How many have seen the movie the Greatest Showman, starring Hugh Jackman? I’ve seen it twice now – my kids are a bit obsessed, it’s on their short list. And I’ve been listening to songs from it’s very moving soundtrack.
For those who haven’t seen it, it’s a dramatized tale of the real story of PT Barnum and how he went after *his* dream by inspiring the fantastical dreams of others. He began by creating the first “freak show,” which he then developed into the original circus.
There’s so much here. But for today, I want to break this down into five pieces: Dreams, leveraging the dreams of others, not getting stopped by what others think, finding a guide or hero, and doing whatever it takes. And in case you want to see it – and you should with or without kids – I’ll do my best to not give anything pivotal away.
Part I – Dreams
So here’s a guy, working in an office – a cog in a very large machine. And there’s nothing wrong with that, except he feels like he’s meant for something else. Upon being handed some circumstances that were beyond his control, he had a choice to make. He could have found another machine but he didn’t. He trusted himself, his heart, his inner knowing and he stepped toward his dream. What is the thing for you? Why are you getting up in the morning? No matter how grand or how small, what is your purpose? Your dream? Keep it close and it will drive you. Lose sight of it and struggle will follow.
Part II – Leveraging the Dreams of Others
PT Barnum got a sense for what would sell. He looked around and realized that people wanted something. And he gave it to them. Look through the lens of your future clients. What do they want? Is it a better product? Faster service? Easier access? Find out what it is and leverage it. On some level this is obvious – but it bears repeating. Because how often throughout a busy day/week/month/quarter/year are you actually in that conversation? Of what they want? People will part with their money if they believe it’s worth it. What value are you providing? How can that be improved and leveraged?
Part III – Not Getting Stopped By What Others Think
This shows up a few ways in this film. There’s PT Barnum’s mission – which gets rejected by his in laws and the upper crust of society. And there’s the judgment of the people in the freak show, as well as the freak show itself.
Look, not everyone is going to like your ideas. Some aren’t even going to believe in you or your potential. (I always will.) So what? We can’t please all of the people all of the time. That just sounds exhausting. All we can do is our best – our best to do the right thing, to follow our authentic inner voice, and if we’re lucky our passion. Find the part of what you do that you can fall in love with. Trust yourself and go after it. Swing big! That’s why Jeannie is going to meet Oprah, and Amy is going to hang with Snoop, and maybe one day Conrad will get to play a set against Nadal. Make big asks in here. And out there. And in here.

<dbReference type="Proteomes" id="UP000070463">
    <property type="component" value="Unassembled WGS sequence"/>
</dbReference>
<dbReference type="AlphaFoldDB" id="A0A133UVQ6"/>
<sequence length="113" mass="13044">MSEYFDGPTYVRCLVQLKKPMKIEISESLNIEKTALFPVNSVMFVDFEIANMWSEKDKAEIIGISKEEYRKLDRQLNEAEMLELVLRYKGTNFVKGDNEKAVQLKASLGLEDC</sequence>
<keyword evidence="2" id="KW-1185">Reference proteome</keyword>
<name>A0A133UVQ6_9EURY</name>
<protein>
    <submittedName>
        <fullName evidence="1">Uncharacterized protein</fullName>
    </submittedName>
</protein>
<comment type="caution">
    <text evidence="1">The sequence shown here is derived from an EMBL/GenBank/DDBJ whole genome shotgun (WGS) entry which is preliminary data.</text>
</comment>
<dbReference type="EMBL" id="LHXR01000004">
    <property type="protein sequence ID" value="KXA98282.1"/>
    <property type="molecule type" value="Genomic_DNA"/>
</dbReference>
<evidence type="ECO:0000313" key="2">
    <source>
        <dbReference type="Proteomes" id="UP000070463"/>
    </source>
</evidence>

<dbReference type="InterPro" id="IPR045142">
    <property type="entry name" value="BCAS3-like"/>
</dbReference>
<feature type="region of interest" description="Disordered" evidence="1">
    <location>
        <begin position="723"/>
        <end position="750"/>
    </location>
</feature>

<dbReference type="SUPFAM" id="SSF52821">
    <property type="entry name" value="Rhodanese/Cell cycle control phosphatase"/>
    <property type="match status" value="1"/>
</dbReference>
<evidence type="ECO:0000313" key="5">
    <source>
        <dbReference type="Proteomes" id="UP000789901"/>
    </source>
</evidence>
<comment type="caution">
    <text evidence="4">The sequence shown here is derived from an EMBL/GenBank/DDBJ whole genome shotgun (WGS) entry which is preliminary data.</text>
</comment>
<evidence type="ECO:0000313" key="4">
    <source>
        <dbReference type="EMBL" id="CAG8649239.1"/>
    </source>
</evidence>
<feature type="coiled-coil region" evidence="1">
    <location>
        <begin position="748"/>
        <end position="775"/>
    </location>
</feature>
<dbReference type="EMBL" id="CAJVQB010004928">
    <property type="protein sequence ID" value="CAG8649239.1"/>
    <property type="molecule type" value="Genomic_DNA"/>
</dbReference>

Part IV – Find a Guide or Hero
Though the various sideshow acts that Barnum gathered to create his “freak show,” were off putting on the outside, they had big hearts and big dreams. But they were so scared that they would hide and barely leave the house. But then he showed up and lead them. And they became more than they ever thought they could be. On this climb of life, and business, we all stand on the shoulders of those who came before us – and there’s no shame in that.
Find a mentor or a coach, or someone you admire and learn from them. Send them an email, maybe offer to buy them lunch so you can connect and pick their brain. And if they’re a big celebrity and it’s harder to arrange a meeting, get your hands on their biography and study up!
Part V – Doing Whatever It Takes
In this tale, there were a lot of circumstances in Barnum’s way – money, social status, pressure from those around him. It didn’t matter. He had a goal and he took sufficient action to accomplish it. Are you in sufficient action to accomplish your goals? Where are you stopping? Where are you uncomfortable?
Consider that everything that makes you comfortable is something you already know. Possibility – for growth, progress, anything new, lies to varying degrees outside our comfort zones. Get a little messy – do whatever it takes to fulfill on what you want.
In the end, this was a movie – a true story, but with plenty of creative license. And at the same time, the lessons it teaches hold up. Think about what really matters, what you really want. Map out the actions you can take to move forward. Don’t be deterred by the fear of others. Remember, “Those who discourage your dreams have likely abandoned their own.” Find motivational support structures. And whatever you do, don’t stop.